‘For The Sake Of Texas, Perry Should Resign’: Rick Perry Indicted for Veto Threat

Editor’s Note: Texas Governor Rick Perry is under fire in a Democratic county. There may be some sleazy politics afoot.

A Travis County grand jury Friday indicted Gov. Rick Perry on two charges related to his effort last year to force District Attorney Rosemary Lehmberg to resign after her drunken driving arrest.

Grand jurors charged Perry, 64, with abuse of official capacity, a first-degree felony, and coercion of a public servant, a third-degree felony. The first charge carries a punishment of 5-99 years and a fine of up to $10,000. The second charge is punishable by 2-10 years and a fine of up to $10,000.

The indictment stems from Perry’s threat last summer to withhold $7.5 million in state money from Lehmberg’s office unless she step down – a threat he later carried out by vetoing an appropriation in the state budget.

Mary Anne Wiley, General Counsel for Perry, said in a statement following the indictment: “The veto in question was made in accordance with the veto authority afforded to every governor under the Texas Constitution. We will continue to aggressively defend the governor’s lawful and constitutional action, and believe we will ultimately prevail.”

Immediately, after the indictment was announced, Perry, who is poised to make a second run for president, tweeted: “Help RickPAC elect candidates who support a strong border, new jobs, smaller gov’t, and fiscal responsibility.”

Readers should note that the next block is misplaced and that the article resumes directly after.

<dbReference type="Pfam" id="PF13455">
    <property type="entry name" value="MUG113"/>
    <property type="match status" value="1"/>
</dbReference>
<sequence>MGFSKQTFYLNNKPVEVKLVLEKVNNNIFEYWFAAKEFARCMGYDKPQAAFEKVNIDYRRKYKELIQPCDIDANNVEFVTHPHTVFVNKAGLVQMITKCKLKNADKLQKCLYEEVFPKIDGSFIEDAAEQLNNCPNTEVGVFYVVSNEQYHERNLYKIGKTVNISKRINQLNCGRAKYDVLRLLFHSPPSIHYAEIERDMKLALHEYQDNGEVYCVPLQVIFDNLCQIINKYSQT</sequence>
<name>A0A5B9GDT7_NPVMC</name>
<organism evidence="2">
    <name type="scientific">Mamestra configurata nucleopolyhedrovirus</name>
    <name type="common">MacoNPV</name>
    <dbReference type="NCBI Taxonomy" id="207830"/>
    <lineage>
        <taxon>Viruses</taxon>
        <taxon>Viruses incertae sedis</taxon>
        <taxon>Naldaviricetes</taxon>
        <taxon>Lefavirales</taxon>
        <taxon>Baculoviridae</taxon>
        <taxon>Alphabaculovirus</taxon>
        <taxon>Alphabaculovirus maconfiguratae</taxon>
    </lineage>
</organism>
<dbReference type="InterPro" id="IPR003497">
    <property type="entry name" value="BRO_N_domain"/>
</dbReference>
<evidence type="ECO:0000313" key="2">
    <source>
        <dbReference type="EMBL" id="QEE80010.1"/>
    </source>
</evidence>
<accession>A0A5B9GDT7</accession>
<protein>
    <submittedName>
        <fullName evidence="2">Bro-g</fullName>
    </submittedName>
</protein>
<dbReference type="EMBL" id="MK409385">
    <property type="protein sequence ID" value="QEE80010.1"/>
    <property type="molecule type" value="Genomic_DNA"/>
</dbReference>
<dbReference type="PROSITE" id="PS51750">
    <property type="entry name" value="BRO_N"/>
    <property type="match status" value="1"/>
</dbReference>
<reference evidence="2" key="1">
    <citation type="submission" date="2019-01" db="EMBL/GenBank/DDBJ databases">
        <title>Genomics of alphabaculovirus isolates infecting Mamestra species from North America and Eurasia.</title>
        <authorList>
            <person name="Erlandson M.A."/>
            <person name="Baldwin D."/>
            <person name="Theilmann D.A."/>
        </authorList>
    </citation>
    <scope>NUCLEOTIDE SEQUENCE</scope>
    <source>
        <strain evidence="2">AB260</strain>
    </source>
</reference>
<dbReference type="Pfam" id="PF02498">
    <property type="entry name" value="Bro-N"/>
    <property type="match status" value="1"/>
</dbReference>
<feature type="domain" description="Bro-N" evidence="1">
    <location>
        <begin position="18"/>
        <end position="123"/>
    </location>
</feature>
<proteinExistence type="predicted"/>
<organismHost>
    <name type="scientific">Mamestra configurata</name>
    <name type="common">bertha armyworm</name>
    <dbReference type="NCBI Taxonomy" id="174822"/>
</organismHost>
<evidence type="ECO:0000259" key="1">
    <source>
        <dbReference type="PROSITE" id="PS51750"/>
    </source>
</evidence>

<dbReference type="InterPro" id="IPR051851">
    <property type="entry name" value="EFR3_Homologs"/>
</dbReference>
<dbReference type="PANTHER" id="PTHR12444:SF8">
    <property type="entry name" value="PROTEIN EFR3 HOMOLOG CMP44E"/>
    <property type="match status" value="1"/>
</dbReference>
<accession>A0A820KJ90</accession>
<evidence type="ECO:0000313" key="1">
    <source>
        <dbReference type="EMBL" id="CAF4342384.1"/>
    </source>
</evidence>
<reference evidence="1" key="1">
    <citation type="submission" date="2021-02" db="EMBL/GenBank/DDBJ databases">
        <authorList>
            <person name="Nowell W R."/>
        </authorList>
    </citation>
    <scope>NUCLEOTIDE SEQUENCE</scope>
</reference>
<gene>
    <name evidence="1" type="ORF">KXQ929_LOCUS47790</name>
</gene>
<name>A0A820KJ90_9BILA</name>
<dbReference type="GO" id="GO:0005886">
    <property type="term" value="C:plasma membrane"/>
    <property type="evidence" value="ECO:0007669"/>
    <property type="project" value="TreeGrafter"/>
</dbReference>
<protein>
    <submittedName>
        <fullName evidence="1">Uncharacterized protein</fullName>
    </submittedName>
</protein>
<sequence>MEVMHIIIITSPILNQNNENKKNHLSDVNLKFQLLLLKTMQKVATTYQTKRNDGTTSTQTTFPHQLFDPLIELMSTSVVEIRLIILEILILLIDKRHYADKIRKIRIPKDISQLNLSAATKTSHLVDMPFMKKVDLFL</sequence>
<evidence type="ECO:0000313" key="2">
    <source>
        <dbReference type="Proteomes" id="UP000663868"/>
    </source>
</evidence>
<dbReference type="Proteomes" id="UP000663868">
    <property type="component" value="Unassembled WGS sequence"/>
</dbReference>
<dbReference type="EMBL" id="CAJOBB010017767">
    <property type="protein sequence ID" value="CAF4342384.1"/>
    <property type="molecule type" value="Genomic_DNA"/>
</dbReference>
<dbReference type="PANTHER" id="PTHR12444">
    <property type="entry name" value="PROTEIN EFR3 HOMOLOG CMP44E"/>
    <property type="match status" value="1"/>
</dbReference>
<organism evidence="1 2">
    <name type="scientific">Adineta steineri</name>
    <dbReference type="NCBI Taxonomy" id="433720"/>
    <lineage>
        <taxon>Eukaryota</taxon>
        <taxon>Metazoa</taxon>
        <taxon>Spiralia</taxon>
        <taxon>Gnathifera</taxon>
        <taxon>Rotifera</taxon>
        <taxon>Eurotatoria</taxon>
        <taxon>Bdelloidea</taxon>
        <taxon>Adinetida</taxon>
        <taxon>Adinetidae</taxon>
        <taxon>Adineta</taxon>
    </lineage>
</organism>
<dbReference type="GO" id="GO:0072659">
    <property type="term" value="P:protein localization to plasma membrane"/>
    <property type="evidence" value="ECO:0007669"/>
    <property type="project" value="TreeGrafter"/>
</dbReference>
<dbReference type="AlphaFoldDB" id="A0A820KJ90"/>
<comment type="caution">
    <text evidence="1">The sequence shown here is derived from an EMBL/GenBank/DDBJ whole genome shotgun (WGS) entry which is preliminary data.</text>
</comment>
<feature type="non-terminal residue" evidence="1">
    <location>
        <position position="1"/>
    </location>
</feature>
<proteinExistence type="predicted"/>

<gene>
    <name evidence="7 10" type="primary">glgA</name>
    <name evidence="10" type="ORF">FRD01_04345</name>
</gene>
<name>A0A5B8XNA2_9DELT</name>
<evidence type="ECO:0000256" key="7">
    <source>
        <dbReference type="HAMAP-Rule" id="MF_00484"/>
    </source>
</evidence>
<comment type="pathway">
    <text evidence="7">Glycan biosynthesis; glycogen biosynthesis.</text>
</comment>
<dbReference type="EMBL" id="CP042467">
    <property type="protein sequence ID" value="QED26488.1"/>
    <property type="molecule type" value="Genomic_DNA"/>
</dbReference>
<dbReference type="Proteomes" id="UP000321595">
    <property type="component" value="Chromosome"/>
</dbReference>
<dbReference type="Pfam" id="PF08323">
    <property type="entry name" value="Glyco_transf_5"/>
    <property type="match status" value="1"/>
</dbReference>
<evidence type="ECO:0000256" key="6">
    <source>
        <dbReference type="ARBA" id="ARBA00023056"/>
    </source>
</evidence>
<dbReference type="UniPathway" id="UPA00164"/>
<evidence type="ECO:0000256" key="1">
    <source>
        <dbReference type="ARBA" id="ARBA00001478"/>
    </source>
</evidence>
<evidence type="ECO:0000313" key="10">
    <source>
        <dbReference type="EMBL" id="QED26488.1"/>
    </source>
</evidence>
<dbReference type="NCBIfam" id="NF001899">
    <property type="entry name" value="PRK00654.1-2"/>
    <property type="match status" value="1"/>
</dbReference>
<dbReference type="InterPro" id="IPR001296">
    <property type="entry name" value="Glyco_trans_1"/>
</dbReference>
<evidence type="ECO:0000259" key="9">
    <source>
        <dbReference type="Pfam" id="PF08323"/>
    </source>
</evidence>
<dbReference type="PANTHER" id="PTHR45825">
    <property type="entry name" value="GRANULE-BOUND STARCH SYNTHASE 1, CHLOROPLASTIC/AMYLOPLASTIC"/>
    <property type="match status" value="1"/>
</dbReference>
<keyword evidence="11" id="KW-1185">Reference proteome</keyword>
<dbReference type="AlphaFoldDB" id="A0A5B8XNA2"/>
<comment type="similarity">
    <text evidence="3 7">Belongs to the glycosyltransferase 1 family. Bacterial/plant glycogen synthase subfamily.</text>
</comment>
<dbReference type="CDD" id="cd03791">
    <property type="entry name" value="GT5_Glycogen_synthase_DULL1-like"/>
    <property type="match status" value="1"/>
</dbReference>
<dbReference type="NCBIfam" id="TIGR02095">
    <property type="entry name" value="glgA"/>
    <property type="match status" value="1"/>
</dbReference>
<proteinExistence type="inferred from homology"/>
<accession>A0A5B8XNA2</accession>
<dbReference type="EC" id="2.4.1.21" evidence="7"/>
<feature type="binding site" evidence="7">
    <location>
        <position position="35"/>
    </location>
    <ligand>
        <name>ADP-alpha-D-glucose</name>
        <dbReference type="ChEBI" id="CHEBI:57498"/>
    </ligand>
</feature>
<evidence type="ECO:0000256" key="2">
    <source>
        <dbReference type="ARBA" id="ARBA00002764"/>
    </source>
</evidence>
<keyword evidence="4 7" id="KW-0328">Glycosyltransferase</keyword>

The special prosecutor in the case, San Antonio attorney Michael McCrum, said he was confident with the strength of the charges filed against Perry.

“There has been an immense amount of work that has gone into my investigation up until this point,” he told reporters after announcing the indictment. “I have interviewed over 40 people who were related in some way to the events that happened.”

He later added: “I looked at the law. I looked at the facts. and I presented everything possible to the grand jury.”

Asked about his thoughts of Perry’s ability to do his job as governor, McCrum said: “I took into account the fact that we’re talking about the governor of a state and a governor of the state of Texas, which we all love. Obviously that carries a level of importance, but when it gets down to it, the law is the law, and the elements are the elements.”

McCrum said he will speak with Perry’s lawyers Monday to arrange for the governor to be booked and formally notified in court of the charges against him.

This article continues at Statesman.com

 

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